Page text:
Time Signature 2/4 is one of the most popular meters in western music. Each measure (or bar) has 2 quarter notes beats in it. This time signature is counted as 1…2….1….2…1….2 and a classic march gives you the feel for what it sounds like.
We’re going to dive straight into 2/4 time, but you can find more info on what a time signature in ourcomplete guide to meters.
What is a 2/4 time signature?
The time signature or meter 2/4 is show in the music as a 2 above a 4.
This comes before the music starts but after the clef and key signature. The ‘2’ stands for 2 beats per measure and the ‘4’ tells us that each beat is a quarter note. This means that the notes in each measure will add to two quarter notes.
See if you can spot the two quarter note beats in this line of music.
Now here it is with the beats labelled.
How to count in 2/4
2/4, like all meters, has a distinctive feel to it. We count 2/4 as 1..2…1…2….1…2 and you can see this on the music below.
The two quarter-note beats are counted regardless of how those beats are divided up.
Here is an extract from ‘Musette in D Major’ by J.S. Bach. It contains more complex rhythms with a variety of note lengths, however this piece would still be counted with two quarter-note beat. Can you spot where each beat falls?
Now here it is with the beats added.
2/4 is a Simple, Duple Time Signature
There are three broad types of time signature: simple, compound and irregular. Simple time signatures have beats that divide into two. Compound time signatures have beats that divide into three and irregular time signatures have a mixture of beats.
In 2/4 each beat is a quarter note and therefore can be divided into TWO eighth notes. This makes 2/4 a Simple Time Signature. It is a Duple time signature because there are TWO quarter-note beats in each measure. To learn more about the differences in type of time signature check out our ultimate guide to time signatures.
The notes below show how each quarter note beat in 2/4 time can be divided into two eight notes.
Songs with a 2/4 Time Signature
What shall we do with the drunken sailor
This traditional sea shanty is was sung on ships from as long ago as the 1830s. It remains popular today, with may version being played for various ensembles.
Mozart – Turkish March
This is the 3rd and final movement of Mozart’s Piano Sonata No. 11. It is nicknamed the ‘Turkish march’ as it imitates Turkish military music. This type of music was popular in Vienna at the time as Austria had a long-standing relationship with the neighbouring Ottoman Empire.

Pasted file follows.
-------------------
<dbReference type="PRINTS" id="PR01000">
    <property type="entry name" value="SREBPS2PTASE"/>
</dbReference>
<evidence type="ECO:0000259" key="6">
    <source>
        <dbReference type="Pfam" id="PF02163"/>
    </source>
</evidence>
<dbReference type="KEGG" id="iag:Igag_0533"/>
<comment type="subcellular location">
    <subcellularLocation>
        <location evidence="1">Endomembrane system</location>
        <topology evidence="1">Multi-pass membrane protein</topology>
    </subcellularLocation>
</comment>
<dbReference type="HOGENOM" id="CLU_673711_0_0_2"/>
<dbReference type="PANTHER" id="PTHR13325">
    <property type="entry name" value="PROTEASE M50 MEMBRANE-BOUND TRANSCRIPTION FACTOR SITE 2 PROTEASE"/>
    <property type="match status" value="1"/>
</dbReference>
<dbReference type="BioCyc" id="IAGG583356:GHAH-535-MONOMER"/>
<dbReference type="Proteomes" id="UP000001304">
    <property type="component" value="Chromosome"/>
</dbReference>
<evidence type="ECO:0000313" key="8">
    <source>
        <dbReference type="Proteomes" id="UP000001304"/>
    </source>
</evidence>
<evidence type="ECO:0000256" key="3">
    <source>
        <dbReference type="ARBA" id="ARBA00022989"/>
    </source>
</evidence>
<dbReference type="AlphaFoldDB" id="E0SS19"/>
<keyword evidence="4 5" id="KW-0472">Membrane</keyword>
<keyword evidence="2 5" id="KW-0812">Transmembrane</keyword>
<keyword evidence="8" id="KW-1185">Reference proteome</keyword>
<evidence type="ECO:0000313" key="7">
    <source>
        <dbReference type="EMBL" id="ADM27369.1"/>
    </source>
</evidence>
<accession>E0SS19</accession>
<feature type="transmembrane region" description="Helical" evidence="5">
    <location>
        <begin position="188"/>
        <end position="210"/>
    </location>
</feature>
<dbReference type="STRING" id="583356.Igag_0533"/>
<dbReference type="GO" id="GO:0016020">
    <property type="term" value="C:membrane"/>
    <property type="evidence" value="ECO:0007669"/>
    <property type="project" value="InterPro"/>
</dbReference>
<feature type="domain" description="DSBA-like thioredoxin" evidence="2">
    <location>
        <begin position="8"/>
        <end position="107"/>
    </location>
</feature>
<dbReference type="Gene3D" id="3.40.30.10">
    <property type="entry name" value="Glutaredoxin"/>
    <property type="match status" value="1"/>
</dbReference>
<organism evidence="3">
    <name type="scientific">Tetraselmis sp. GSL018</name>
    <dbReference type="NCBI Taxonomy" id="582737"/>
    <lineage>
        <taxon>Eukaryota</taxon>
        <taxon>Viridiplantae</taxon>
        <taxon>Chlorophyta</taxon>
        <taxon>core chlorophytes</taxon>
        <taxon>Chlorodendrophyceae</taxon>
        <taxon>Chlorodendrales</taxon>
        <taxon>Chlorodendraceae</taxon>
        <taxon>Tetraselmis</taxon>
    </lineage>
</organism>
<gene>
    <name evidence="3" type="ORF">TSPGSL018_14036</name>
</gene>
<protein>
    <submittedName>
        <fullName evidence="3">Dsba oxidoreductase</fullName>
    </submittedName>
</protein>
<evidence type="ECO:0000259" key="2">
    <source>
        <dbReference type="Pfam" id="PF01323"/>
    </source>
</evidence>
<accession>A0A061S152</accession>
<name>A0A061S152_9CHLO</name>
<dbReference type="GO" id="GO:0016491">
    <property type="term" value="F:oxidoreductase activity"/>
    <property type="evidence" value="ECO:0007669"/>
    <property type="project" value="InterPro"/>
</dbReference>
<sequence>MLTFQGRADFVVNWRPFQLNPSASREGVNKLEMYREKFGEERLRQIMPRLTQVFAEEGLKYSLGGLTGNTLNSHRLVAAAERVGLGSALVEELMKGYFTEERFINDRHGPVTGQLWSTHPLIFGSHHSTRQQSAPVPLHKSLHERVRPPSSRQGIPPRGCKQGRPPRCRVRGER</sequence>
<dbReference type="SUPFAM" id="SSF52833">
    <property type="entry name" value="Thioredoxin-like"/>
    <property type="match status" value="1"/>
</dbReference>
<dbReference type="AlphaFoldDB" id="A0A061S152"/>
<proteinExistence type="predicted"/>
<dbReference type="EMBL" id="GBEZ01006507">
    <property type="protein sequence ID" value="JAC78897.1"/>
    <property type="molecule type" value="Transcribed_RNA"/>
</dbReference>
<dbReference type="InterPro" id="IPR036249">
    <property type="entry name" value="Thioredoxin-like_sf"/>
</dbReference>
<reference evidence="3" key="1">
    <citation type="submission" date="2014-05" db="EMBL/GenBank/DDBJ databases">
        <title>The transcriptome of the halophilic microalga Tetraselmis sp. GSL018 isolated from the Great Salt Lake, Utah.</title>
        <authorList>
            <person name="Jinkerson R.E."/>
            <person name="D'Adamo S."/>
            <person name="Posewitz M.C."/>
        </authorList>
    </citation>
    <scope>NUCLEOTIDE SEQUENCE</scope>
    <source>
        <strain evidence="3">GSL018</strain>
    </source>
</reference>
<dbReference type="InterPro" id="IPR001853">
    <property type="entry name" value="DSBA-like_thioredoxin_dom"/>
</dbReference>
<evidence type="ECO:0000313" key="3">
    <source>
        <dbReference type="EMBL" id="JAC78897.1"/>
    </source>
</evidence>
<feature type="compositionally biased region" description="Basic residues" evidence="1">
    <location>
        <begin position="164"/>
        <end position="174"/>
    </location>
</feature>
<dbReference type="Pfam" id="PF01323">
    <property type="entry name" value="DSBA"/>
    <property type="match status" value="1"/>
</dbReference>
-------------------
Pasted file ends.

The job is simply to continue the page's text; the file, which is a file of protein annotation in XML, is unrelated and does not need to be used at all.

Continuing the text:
Joy to the world
This famous Christmas carol was written in 1719 by Isaac Watts, an English minister. The lyrics offer an interpretation of Psalm 98 which celebrates the birth of Jesus Christ.
Flight Of The Bumblebee – Nikolai Rimsky-Korsakov
This piece is originally an orchestral interlude to the opera ‘The Tale of Tsar Saltan’. The piece has become famous due to its challenging fast-paced runs used to imitate the flying patterns of a bumblebee. Check of 7 of the fastest versions here.
What’s the difference between 2/4 and 4/4?
4/4 time has four quarter-note beats per measure and is counted as 1..2..3..4..1..2…3…4. There is an emphasis on the first and third beats in each measure so we can call these strong beats.
2/4 has quarter note beats, the same as 4/4, but it only has two of them per measure. There is an emphasis on the first beat in each bar and it is counted as 1..2…1..2. This means it can be difficult to distinguish between the 1st and 3rd accented beats in 4/4, or the 1st beats of measures in 2/4.
We could even convert a piece in 2/4 into 4/4 and it would seemingly be no different.
However, in 4/4 the 3rd beat would not be quite as strong as the 1st beats in a 2/4 time signature. This gives the piece a different feel:
- In 2/4 each strong beat is the 1st beat of each measure. The have the same strength.
- In 4/4 the emphasis is on the 1st and 3rd beats but the 3rd beat is not as strong as the 1st beat of each bar.
- This means that a piece in 4/4 rewritten in 2/4 would be played differently.
Songs that sound like they are in 2/4 but are NOT!
Hey Ya! Outkast
This piece is actually in 4/4 but it does contain the odd bar of 2/4. Listen for the emphasis on the 1st beat of each measure of 4/4.
Samson – Regina Spektor
Most arrangements of this song stay in 4/4 with the odd bar of 6/4. This works better with the length of the phrases in the melody. The chords in the left hand do sometimes follow a 1..2..1…2 pattern underneath, which might be why people have mistakenly thought it is played in 2/4.
If you want to learn more about time signatures, check out our complete guide to meters.
What to learn more about music theory, take a look at our guide to the circle of fifths here.